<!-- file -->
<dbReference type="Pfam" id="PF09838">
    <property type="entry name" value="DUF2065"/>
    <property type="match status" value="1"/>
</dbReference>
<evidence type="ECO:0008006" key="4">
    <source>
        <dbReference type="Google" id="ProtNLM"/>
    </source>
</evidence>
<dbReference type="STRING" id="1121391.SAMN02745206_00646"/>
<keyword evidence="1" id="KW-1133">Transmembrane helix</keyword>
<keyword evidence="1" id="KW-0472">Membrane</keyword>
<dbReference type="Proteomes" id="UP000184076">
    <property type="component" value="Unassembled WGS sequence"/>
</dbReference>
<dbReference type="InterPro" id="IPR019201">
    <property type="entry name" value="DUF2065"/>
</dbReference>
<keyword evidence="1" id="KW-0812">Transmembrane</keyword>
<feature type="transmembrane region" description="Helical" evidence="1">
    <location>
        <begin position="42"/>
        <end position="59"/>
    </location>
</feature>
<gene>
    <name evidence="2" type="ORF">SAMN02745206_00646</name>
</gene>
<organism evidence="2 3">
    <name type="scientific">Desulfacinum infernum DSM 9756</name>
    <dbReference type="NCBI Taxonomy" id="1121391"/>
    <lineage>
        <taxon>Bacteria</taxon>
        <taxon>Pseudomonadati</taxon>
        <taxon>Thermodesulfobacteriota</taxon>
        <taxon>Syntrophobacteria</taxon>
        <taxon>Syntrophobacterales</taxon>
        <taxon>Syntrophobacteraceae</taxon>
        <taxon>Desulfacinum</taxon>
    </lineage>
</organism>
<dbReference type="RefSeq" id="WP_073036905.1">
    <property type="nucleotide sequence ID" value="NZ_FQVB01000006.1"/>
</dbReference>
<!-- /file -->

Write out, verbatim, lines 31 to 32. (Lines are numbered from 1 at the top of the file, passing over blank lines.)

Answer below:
    <dbReference type="NCBI Taxonomy" id="1121391"/>
    <lineage>